Furthermore, any intimidation of force of arms must be bluffed as eventually suicidal miscalculations of countries like Rwanda, Burundi, Yugoslavia, Sudan, South Sudan, Ethiopia, Eriteria, etc., all of which lived to regret their actions.
After glorifying in the blood of southern Sudanese for years all in the name of preserving Sudan’s territorial integrity, who is now to be handed over to International Court of Justice in Hague to be tried for crimes against humanity? Sudan’s former President Omar al-Bashir. Fifty years ago, as in Nigeria, al-Bashir would have been glorified. A case study for our warmongers. Nigerians must resist them.
These apart, even God must have endorsed the imperative of Amotekun as a complement for Nigeria’s national security. Hence, as the air was being polluted with false allegations of an imminent Oduduwa Republic, events were virtually springing out of control to, more than ever before, vindicate Amotekun. Plateau State, where mysterious religious/ethnic killings intensified? Borno State, where at least 30 innocent fellow travelling Nigerians obeyed curfew by stopping at night with the aim of resuming their journey in the morning, were killed by bandits? Kabali village in Kaduna State, where 16 members of the same family were locked in a room and roasted? Niger State with its share of fatalities intermitently recorded by anarchists?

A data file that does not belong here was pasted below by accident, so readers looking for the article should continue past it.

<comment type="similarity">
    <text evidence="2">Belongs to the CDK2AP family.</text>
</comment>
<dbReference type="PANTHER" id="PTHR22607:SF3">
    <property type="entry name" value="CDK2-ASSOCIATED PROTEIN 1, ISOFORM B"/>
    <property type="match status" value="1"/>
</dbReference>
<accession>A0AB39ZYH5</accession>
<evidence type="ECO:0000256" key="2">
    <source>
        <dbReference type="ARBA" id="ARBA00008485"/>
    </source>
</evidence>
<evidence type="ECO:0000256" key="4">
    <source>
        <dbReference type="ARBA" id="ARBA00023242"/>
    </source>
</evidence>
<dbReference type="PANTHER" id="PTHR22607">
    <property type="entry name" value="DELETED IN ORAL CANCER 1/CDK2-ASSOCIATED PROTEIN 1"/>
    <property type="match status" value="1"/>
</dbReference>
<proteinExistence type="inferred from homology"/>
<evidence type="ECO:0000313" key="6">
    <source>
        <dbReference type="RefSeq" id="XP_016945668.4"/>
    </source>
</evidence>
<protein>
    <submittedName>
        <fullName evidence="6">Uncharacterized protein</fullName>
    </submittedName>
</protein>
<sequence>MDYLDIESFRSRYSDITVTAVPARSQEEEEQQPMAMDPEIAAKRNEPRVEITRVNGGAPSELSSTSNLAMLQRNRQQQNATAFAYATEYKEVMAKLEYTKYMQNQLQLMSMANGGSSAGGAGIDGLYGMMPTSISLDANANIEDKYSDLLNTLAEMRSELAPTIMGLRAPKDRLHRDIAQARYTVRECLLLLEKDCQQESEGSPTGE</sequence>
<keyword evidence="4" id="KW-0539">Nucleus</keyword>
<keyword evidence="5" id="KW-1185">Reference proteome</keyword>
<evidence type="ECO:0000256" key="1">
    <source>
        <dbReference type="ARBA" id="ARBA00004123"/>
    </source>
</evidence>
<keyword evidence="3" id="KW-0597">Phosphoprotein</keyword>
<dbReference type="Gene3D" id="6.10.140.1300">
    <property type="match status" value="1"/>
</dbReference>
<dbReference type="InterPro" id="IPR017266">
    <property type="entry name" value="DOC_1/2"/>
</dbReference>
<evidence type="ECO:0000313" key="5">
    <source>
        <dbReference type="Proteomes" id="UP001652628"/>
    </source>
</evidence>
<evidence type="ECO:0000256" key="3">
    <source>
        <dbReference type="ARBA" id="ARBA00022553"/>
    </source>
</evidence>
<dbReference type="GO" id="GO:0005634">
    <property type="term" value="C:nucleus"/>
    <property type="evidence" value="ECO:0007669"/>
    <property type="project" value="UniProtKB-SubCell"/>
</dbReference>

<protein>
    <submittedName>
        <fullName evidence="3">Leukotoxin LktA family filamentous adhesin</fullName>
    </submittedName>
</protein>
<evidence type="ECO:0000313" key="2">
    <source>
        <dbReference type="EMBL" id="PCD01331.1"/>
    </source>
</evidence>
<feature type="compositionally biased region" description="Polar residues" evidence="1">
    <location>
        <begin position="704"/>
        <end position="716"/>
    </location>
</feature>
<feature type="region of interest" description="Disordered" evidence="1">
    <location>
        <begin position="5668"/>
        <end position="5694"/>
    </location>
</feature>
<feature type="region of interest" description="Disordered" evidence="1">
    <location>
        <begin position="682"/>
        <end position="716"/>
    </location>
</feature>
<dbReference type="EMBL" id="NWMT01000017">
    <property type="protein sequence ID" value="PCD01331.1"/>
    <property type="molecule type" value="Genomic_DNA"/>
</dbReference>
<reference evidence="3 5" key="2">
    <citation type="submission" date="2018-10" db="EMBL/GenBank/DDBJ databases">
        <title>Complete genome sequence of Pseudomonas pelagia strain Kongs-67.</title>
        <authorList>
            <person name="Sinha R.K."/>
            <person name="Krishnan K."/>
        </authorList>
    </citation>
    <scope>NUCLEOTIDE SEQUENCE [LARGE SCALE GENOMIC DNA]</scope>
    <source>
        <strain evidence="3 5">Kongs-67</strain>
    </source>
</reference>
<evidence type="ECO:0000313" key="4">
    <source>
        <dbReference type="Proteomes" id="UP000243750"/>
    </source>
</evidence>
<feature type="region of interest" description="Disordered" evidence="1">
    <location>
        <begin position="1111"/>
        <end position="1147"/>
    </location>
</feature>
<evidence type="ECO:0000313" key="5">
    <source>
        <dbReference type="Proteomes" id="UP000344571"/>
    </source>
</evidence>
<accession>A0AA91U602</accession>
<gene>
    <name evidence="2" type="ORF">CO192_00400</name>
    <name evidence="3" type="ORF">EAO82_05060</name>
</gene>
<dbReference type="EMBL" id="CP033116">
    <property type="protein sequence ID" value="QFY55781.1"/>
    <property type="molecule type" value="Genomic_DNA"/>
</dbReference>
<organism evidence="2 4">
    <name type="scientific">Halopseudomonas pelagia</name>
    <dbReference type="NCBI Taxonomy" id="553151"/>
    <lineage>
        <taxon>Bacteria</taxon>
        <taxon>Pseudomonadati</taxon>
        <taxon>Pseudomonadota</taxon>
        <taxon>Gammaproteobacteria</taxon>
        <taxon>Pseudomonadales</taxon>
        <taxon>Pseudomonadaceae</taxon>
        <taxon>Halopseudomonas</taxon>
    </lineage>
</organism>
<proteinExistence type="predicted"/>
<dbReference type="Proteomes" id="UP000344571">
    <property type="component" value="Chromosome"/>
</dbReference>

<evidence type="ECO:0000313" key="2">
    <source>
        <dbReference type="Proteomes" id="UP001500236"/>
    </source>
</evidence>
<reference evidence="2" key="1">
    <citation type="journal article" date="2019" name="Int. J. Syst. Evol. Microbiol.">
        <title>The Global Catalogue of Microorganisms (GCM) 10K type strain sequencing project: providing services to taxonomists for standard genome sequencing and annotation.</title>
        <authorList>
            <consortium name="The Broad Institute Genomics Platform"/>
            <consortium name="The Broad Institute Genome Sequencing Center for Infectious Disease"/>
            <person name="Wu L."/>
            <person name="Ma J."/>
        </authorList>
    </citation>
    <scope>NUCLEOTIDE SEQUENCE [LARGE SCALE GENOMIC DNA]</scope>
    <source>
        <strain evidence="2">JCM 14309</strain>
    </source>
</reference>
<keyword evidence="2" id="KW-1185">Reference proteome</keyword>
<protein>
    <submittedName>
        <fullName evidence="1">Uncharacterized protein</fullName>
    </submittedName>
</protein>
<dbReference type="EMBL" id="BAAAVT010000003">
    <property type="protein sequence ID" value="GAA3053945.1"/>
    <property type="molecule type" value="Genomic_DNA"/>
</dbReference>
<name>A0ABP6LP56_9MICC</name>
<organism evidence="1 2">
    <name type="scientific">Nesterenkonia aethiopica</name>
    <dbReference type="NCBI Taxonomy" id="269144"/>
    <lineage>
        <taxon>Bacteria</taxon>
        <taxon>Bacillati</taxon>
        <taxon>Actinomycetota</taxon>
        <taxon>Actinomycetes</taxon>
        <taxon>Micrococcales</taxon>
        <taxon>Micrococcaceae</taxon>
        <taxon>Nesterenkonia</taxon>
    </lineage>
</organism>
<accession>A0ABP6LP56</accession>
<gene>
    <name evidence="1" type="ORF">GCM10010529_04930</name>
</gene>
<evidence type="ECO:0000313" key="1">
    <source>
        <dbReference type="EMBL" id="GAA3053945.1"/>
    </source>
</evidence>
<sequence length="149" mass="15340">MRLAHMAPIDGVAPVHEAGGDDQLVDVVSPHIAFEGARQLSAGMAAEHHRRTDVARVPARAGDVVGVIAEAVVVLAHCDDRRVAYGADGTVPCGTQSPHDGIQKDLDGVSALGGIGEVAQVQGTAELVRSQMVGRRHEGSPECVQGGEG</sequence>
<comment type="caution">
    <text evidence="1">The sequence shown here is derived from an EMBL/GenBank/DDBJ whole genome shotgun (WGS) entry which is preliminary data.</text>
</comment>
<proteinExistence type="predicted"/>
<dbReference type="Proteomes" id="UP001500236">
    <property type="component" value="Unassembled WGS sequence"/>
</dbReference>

Remarkably, not a single state governor in the North has condemned or even ordinarily opposed Amotekun. All state governors under siege support state police or community police. Both or any of these two can ony complement Amotekun in South-West. The situation in the country is such that no security can be excessive, and must be directly guaranteed by each of the 36 state governors for his respective area.
In the face of these developments, the allegation of Amotekun being a prelude to Oduduwa Republic gradually died. Whoever any longer heard the alarm against an impending false republic? However, there should be no gloating. Instead, the South should learn from the North on the ability to know where and when to halt, if not reverse.